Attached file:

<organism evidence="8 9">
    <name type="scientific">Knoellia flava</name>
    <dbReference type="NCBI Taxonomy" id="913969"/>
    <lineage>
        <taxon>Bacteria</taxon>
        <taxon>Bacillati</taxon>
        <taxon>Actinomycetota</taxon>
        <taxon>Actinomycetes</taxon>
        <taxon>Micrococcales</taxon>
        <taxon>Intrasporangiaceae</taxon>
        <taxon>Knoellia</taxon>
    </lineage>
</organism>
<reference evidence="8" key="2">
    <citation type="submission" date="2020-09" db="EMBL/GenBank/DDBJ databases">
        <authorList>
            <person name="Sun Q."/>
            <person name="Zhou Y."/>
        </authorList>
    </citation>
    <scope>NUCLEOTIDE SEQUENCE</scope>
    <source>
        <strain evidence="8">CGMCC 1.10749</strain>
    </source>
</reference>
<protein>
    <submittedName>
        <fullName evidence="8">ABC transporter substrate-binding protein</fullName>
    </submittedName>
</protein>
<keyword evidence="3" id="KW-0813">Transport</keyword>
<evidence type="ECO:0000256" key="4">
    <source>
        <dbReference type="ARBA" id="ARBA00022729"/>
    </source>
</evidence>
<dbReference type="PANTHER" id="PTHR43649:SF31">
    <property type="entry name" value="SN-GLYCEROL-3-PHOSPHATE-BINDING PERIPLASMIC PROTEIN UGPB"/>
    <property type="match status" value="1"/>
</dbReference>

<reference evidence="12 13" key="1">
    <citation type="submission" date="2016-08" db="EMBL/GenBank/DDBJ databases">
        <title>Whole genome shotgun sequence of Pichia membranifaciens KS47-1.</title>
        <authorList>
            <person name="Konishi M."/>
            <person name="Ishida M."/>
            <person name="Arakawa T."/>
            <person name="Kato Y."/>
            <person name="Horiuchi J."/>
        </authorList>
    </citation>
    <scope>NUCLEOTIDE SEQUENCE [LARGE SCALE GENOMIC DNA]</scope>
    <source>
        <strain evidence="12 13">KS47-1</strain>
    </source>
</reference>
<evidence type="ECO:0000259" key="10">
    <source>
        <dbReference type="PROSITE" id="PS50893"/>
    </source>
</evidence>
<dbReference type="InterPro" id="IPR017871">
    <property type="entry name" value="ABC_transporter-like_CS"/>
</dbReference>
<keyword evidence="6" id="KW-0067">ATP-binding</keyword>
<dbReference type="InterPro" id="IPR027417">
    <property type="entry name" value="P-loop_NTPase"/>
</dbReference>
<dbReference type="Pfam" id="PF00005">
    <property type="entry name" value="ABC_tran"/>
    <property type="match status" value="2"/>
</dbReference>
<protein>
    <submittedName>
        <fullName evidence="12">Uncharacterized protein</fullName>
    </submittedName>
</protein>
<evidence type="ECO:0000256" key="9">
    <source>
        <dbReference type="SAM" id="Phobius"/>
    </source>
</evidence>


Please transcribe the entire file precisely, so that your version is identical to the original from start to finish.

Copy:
<organism evidence="8 9">
    <name type="scientific">Knoellia flava</name>
    <dbReference type="NCBI Taxonomy" id="913969"/>
    <lineage>
        <taxon>Bacteria</taxon>
        <taxon>Bacillati</taxon>
        <taxon>Actinomycetota</taxon>
        <taxon>Actinomycetes</taxon>
        <taxon>Micrococcales</taxon>
        <taxon>Intrasporangiaceae</taxon>
        <taxon>Knoellia</taxon>
    </lineage>
</organism>
<reference evidence="8" key="2">
    <citation type="submission" date="2020-09" db="EMBL/GenBank/DDBJ databases">
        <authorList>
            <person name="Sun Q."/>
            <person name="Zhou Y."/>
        </authorList>
    </citation>
    <scope>NUCLEOTIDE SEQUENCE</scope>
    <source>
        <strain evidence="8">CGMCC 1.10749</strain>
    </source>
</reference>
<protein>
    <submittedName>
        <fullName evidence="8">ABC transporter substrate-binding protein</fullName>
    </submittedName>
</protein>
<keyword evidence="3" id="KW-0813">Transport</keyword>
<evidence type="ECO:0000256" key="4">
    <source>
        <dbReference type="ARBA" id="ARBA00022729"/>
    </source>
</evidence>
<dbReference type="PANTHER" id="PTHR43649:SF31">
    <property type="entry name" value="SN-GLYCEROL-3-PHOSPHATE-BINDING PERIPLASMIC PROTEIN UGPB"/>
    <property type="match status" value="1"/>
</dbReference>

<reference evidence="12 13" key="1">
    <citation type="submission" date="2016-08" db="EMBL/GenBank/DDBJ databases">
        <title>Whole genome shotgun sequence of Pichia membranifaciens KS47-1.</title>
        <authorList>
            <person name="Konishi M."/>
            <person name="Ishida M."/>
            <person name="Arakawa T."/>
            <person name="Kato Y."/>
            <person name="Horiuchi J."/>
        </authorList>
    </citation>
    <scope>NUCLEOTIDE SEQUENCE [LARGE SCALE GENOMIC DNA]</scope>
    <source>
        <strain evidence="12 13">KS47-1</strain>
    </source>
</reference>
<evidence type="ECO:0000259" key="10">
    <source>
        <dbReference type="PROSITE" id="PS50893"/>
    </source>
</evidence>
<dbReference type="InterPro" id="IPR017871">
    <property type="entry name" value="ABC_transporter-like_CS"/>
</dbReference>
<keyword evidence="6" id="KW-0067">ATP-binding</keyword>
<dbReference type="InterPro" id="IPR027417">
    <property type="entry name" value="P-loop_NTPase"/>
</dbReference>
<dbReference type="Pfam" id="PF00005">
    <property type="entry name" value="ABC_tran"/>
    <property type="match status" value="2"/>
</dbReference>
<protein>
    <submittedName>
        <fullName evidence="12">Uncharacterized protein</fullName>
    </submittedName>
</protein>
<evidence type="ECO:0000256" key="9">
    <source>
        <dbReference type="SAM" id="Phobius"/>
    </source>
</evidence>